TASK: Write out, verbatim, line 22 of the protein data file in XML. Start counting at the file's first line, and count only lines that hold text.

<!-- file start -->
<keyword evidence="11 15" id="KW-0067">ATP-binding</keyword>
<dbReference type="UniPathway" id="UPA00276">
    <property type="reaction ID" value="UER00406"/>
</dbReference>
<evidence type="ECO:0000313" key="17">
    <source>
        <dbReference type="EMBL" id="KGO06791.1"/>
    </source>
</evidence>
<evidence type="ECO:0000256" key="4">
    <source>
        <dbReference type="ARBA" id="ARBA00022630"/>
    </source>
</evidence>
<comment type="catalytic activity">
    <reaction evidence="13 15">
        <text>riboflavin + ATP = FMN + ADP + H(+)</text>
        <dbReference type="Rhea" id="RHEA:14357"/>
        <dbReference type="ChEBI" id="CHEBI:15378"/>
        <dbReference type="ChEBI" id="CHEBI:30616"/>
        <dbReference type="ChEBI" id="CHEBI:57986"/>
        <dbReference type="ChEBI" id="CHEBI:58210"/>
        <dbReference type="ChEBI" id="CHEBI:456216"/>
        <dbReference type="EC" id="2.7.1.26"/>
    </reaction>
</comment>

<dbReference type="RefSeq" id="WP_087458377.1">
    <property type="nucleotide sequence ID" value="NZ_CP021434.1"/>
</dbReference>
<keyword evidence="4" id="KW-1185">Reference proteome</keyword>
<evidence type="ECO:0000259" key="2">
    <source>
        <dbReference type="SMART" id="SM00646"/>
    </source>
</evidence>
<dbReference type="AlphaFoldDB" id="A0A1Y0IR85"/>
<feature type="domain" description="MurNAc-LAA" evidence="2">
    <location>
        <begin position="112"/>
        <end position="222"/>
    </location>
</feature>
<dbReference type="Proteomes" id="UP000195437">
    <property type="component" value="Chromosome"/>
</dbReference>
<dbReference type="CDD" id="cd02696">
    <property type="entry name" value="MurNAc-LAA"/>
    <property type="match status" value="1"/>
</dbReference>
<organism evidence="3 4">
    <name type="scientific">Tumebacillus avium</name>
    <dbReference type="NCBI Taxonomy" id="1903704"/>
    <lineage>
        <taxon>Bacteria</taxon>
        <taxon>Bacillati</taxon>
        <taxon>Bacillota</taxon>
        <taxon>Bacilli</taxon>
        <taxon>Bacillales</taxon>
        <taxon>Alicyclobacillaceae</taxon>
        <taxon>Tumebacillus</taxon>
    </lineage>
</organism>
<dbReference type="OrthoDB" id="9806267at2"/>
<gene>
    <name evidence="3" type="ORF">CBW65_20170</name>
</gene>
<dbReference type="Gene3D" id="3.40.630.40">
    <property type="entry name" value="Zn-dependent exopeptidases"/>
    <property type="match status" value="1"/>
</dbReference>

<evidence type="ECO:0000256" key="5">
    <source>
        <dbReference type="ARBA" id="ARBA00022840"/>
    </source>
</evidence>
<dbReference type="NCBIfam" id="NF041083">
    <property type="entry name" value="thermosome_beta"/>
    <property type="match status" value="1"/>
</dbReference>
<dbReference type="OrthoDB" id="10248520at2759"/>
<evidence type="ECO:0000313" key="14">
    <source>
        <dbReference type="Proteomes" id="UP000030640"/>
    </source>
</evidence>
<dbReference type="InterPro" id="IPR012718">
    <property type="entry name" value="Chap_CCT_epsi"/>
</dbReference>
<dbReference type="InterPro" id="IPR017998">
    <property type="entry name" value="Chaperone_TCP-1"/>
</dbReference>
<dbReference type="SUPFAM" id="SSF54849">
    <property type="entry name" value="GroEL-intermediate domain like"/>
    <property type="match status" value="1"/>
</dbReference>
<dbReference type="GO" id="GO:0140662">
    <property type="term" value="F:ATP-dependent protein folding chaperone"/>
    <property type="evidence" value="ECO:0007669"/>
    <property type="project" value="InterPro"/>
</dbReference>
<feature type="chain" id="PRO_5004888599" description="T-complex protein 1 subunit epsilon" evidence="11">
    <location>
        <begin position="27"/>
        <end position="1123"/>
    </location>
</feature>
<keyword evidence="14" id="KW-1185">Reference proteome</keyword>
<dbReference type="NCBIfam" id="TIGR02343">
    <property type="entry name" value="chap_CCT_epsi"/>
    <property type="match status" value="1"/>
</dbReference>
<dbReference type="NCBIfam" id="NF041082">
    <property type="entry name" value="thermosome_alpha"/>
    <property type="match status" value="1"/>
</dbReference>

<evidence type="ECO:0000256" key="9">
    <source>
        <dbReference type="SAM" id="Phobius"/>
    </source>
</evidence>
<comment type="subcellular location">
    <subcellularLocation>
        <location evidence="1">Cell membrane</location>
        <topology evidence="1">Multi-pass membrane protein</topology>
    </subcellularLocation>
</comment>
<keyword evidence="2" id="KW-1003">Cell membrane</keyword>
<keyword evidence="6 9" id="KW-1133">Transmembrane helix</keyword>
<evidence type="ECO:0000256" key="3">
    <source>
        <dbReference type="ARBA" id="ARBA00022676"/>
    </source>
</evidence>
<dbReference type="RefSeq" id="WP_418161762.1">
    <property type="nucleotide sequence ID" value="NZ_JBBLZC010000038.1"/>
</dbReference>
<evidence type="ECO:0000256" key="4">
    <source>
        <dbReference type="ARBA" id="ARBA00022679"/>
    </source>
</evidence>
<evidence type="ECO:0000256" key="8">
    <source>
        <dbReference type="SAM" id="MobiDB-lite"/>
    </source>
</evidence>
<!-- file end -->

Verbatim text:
        <dbReference type="ChEBI" id="CHEBI:58210"/>